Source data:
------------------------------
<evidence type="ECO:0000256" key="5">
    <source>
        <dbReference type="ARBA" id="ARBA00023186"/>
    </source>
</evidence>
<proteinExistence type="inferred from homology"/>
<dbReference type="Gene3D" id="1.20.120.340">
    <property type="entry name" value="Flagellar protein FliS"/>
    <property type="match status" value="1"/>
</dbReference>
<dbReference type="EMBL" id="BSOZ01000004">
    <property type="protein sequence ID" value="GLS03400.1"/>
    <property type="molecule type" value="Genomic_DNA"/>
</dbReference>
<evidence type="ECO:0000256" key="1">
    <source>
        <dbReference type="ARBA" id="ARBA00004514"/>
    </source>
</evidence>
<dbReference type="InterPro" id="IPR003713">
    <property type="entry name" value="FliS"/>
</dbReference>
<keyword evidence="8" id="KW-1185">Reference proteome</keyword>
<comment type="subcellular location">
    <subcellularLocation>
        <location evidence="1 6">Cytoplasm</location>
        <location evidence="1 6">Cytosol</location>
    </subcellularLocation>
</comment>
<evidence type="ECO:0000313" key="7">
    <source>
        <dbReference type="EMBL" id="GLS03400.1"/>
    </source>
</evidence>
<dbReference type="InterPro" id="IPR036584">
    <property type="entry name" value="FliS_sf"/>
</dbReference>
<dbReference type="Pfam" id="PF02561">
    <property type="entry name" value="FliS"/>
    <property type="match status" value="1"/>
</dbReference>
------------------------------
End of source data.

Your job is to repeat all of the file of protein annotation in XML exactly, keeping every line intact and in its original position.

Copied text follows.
<evidence type="ECO:0000256" key="5">
    <source>
        <dbReference type="ARBA" id="ARBA00023186"/>
    </source>
</evidence>
<proteinExistence type="inferred from homology"/>
<dbReference type="Gene3D" id="1.20.120.340">
    <property type="entry name" value="Flagellar protein FliS"/>
    <property type="match status" value="1"/>
</dbReference>
<dbReference type="EMBL" id="BSOZ01000004">
    <property type="protein sequence ID" value="GLS03400.1"/>
    <property type="molecule type" value="Genomic_DNA"/>
</dbReference>
<evidence type="ECO:0000256" key="1">
    <source>
        <dbReference type="ARBA" id="ARBA00004514"/>
    </source>
</evidence>
<dbReference type="InterPro" id="IPR003713">
    <property type="entry name" value="FliS"/>
</dbReference>
<keyword evidence="8" id="KW-1185">Reference proteome</keyword>
<comment type="subcellular location">
    <subcellularLocation>
        <location evidence="1 6">Cytoplasm</location>
        <location evidence="1 6">Cytosol</location>
    </subcellularLocation>
</comment>
<evidence type="ECO:0000313" key="7">
    <source>
        <dbReference type="EMBL" id="GLS03400.1"/>
    </source>
</evidence>
<dbReference type="InterPro" id="IPR036584">
    <property type="entry name" value="FliS_sf"/>
</dbReference>
<dbReference type="Pfam" id="PF02561">
    <property type="entry name" value="FliS"/>
    <property type="match status" value="1"/>
</dbReference>